Our blessings of autumn are lots of apples, squash and peppers … and a few loads of black walnuts. Collecting the nuts is more to avoid tripping hazards. If we ate those, we could be trapezing from branch to branch like the squirrels! Last but not least, we must remember…

Tomatoes! With a sly little wink, Mr. Tomato reminds me that cats are carnivores, so alas, their help was not to be expected when it came to gathering the blessings of autumn. Now, though, we will have the energy to spoil our cats this winter!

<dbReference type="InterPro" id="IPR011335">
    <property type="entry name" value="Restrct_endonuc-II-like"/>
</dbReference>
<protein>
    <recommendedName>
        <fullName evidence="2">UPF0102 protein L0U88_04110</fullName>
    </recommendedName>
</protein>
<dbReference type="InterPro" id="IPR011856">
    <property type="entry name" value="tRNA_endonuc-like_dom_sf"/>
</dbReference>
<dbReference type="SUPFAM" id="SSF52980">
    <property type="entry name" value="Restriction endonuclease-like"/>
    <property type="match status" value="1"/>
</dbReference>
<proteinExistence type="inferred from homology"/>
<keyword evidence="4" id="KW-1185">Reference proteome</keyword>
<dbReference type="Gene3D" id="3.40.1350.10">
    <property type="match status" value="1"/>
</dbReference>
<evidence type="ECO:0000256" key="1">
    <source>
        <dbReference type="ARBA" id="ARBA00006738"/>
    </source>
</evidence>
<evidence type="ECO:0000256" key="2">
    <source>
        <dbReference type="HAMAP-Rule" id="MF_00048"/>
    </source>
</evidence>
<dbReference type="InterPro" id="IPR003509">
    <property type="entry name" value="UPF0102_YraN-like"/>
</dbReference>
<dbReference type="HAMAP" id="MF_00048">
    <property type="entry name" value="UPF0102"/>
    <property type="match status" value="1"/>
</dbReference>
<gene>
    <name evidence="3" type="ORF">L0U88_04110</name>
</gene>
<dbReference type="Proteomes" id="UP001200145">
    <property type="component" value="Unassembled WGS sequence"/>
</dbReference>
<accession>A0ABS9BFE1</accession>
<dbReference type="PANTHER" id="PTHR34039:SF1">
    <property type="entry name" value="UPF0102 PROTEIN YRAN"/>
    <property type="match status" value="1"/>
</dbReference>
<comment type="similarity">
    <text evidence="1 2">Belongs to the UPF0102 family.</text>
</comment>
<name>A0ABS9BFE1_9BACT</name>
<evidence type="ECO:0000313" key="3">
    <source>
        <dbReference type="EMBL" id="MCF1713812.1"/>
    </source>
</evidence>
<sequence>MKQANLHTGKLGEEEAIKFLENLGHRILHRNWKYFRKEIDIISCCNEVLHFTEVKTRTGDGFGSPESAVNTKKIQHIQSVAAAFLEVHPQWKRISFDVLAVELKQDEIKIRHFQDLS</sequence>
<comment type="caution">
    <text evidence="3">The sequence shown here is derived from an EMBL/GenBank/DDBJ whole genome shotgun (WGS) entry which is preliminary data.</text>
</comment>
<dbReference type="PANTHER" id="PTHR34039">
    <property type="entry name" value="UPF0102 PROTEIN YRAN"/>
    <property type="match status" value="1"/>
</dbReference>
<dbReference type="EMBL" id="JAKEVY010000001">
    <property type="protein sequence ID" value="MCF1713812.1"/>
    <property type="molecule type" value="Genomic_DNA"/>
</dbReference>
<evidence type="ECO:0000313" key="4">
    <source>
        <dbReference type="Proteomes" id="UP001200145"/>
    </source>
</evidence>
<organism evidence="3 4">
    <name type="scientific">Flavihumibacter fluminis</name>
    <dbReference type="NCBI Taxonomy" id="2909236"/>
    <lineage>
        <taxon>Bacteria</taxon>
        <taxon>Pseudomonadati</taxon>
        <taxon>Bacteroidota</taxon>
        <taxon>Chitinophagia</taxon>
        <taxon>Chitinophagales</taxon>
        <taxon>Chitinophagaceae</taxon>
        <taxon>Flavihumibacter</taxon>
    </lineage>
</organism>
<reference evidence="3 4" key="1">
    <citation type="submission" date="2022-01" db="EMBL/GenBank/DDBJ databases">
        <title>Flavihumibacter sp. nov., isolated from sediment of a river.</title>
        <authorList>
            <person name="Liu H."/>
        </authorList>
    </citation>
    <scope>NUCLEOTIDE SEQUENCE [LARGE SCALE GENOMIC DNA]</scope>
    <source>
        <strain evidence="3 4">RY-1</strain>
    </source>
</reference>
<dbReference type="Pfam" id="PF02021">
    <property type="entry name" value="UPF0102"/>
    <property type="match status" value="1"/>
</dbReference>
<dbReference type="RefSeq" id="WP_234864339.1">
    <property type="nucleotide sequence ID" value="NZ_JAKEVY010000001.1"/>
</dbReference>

Here are two harvest minded posts: Word Harvest and https://www.youtube.com/results?search_query=harvest+around+the+world

Who Are Your Favorite Artists?

Daily writing prompt
Who are your favorite artists?

Ah, “Who are your favorite Artists” is a wonderful question for a person deeply involved in the arts. First of all, I look for what accentuates my ideals of beauty. The arts must draw a sense of awe and wonder to me. I crave the peace and harmony that many of the arts provide. My innate craving for hidden rhythms is satisfied by the arts. I look to the visual arts, to music, to poetry to feed my artistic desires.

French Impressionists

When it comes to the visual arts, I gravitate toward the French Impressionists, especially Edouard Monet. The fresh, quickly rendered landscapes give me a sense of peace. I dearly love the warm feeling I get from viewing the mother and child portraits painted by Mary Cassatt.

Renaissance Art